“The No. 1 thing that people don’t realize is that this music was not meant to be played continuously from beginning to end,” Young said.
Around 20 years ago, new production companies started to sell orchestras on the idea of staging live performances accompanying films. Young recalls that when he started doing this, there were only five or six films available in this format, “but there’s probably over 60 now.”
To make one of these films available, a production company prepares a version of the film with an audio mix with the dialogue and sound effects intact, but the music removed, and prints up huge books of the sheet music for the orchestra members to read from. They prepare a second print of the film that only the conductor watches on a little monitor. It has special visual cues called streamers and punches: color-coded stripes and flashes of light that match the cues in the sheet music. This is what the original conductor followed in the studio when the music was recorded.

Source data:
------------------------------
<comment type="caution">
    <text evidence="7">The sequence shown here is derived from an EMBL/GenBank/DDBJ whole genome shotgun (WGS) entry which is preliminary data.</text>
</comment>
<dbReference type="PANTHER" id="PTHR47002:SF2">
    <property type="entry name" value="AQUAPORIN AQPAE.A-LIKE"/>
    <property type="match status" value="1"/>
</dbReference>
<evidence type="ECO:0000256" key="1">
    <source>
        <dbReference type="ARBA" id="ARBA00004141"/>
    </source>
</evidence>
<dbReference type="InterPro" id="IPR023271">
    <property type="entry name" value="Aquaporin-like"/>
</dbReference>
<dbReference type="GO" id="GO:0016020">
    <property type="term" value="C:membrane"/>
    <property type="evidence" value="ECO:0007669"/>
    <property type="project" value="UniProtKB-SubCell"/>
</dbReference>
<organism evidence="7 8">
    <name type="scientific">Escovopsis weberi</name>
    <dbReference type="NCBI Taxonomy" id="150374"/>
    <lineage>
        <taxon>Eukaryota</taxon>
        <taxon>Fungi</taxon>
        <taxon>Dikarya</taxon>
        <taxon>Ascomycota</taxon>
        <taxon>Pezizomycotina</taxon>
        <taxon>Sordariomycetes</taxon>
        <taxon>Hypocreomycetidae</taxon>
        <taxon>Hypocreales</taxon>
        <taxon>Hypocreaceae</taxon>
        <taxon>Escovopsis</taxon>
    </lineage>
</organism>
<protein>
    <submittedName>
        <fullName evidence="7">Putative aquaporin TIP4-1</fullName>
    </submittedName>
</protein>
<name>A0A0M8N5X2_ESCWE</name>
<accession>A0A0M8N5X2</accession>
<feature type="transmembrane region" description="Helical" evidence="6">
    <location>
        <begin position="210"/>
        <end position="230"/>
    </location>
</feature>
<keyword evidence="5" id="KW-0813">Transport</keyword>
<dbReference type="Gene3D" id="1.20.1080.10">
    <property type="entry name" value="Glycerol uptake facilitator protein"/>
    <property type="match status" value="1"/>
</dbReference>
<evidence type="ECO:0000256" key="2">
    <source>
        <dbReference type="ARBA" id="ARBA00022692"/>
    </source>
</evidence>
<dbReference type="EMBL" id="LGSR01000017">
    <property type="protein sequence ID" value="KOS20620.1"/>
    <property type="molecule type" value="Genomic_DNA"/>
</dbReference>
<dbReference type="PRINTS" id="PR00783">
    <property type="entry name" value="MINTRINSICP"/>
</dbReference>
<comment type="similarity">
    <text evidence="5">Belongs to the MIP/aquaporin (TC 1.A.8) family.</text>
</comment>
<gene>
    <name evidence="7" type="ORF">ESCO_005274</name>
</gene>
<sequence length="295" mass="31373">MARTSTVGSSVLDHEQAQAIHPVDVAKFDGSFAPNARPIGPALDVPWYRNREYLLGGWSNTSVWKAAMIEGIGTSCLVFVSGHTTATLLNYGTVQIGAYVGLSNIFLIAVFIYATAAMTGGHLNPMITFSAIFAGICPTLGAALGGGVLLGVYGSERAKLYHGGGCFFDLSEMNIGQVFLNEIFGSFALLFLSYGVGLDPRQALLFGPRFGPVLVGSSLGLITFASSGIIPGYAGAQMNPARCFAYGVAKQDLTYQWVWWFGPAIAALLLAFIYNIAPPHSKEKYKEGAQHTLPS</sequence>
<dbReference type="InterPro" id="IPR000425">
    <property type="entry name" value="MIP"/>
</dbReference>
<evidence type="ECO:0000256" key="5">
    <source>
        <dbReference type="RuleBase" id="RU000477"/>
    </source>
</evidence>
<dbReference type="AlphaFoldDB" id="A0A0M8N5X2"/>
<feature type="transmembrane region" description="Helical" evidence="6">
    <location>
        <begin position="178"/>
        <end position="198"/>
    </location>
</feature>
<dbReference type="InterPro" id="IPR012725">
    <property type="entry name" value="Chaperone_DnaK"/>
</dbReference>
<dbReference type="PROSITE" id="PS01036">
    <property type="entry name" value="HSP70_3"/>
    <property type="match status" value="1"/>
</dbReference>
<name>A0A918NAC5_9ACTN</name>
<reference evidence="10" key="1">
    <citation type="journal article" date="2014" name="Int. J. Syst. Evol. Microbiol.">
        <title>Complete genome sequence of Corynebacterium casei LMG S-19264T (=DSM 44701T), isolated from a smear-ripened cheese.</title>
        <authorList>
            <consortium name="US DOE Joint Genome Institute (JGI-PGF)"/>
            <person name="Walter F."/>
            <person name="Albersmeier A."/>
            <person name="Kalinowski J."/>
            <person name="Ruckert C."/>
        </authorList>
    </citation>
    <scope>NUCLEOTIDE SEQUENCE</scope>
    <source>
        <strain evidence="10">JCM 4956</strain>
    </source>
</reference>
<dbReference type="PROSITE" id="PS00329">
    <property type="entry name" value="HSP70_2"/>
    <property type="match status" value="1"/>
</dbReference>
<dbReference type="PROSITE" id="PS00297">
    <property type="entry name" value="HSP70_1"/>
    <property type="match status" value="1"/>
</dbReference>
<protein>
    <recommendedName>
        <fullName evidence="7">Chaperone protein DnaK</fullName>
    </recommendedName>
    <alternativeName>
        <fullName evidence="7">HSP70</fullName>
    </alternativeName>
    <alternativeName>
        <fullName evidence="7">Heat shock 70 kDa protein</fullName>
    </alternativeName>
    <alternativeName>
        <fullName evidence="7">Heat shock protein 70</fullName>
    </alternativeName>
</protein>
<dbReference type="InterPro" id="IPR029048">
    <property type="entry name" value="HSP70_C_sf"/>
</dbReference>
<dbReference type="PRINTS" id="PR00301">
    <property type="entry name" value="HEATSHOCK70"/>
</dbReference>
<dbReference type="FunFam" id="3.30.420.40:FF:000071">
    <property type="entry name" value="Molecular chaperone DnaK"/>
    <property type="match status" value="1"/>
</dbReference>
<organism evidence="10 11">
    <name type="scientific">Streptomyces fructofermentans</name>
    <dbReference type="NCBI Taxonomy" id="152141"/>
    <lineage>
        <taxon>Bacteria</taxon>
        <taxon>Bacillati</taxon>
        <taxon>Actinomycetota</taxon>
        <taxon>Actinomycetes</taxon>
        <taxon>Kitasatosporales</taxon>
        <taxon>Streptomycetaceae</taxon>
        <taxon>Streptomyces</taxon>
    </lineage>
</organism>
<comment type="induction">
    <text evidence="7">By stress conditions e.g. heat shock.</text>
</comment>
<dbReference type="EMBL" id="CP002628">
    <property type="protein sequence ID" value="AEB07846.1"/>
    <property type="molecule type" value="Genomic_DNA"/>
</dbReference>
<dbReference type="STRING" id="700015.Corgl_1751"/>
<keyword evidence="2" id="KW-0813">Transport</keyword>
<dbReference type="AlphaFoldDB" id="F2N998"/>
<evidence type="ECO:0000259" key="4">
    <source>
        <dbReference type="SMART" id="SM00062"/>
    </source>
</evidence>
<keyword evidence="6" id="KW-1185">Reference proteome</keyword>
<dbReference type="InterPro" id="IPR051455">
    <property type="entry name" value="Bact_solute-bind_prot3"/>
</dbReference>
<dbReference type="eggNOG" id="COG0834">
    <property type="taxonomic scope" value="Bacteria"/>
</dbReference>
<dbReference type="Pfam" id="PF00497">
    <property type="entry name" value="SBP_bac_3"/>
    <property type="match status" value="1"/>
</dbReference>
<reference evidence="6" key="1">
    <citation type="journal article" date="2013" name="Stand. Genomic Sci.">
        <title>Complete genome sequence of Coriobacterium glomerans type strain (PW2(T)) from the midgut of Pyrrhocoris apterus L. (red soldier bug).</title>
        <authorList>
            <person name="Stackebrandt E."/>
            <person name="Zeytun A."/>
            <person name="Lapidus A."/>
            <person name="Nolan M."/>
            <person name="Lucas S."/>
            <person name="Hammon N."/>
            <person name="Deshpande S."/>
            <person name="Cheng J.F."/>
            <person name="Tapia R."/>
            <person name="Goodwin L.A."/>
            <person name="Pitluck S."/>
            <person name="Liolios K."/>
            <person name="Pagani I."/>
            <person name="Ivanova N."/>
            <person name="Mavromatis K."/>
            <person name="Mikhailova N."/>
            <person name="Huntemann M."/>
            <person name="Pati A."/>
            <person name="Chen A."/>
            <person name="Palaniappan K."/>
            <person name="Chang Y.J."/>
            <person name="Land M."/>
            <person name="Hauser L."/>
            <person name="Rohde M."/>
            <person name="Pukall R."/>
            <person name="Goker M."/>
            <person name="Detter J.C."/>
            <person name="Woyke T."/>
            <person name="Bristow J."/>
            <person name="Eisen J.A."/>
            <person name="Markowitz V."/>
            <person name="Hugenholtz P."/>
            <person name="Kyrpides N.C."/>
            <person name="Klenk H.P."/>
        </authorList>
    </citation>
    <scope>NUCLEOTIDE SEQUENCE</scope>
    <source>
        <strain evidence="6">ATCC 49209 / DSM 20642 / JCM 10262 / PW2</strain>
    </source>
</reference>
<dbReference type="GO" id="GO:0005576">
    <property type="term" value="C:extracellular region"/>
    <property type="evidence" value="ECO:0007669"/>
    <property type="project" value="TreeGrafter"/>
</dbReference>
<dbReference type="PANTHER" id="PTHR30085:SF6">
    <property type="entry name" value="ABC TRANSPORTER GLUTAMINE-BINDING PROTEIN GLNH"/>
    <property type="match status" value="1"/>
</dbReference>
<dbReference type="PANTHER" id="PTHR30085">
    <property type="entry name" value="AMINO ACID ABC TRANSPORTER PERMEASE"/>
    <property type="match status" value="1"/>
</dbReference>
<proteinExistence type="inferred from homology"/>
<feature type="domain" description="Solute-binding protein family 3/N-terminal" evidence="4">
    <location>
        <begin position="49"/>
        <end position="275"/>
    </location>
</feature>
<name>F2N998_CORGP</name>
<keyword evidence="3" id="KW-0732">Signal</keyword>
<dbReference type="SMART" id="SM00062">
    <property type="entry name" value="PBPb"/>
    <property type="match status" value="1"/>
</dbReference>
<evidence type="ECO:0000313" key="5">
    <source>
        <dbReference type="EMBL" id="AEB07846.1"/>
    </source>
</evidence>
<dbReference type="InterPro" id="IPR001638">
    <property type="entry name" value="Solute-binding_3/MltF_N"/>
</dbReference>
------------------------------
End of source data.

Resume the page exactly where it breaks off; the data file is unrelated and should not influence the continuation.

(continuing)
Today, orchestras rent the whole package, and the production company sends out an audio-visual team that assists with projecting the movie and running all the microphones, monitors and loudspeakers it takes to amplify 90 live musicians in an amphitheater. And in comes the audience.
In performance, Young reads the score while keeping one eye on the video, looking out for the streamers and punches, as he directs the musicians to keep in perfect sync with the action on screen. Every orchestra member has to watch the conductor’s baton while reading thousands of notes of music. They will only have two or three short rehearsals before the performance. The burden is on the conductor.
“There’s a real juggling act, putting something like this together,” Young said. “John Williams’ stuff is much more difficult than most films.”
Audiences know Young because he specializes in concerts that connect the classical tradition with popular entertainment, with music of the highest caliber played by the best musicians. And you thought it was just a big loud movie with scary dinosaurs. Either way, Fort Wayne is in for a thrill.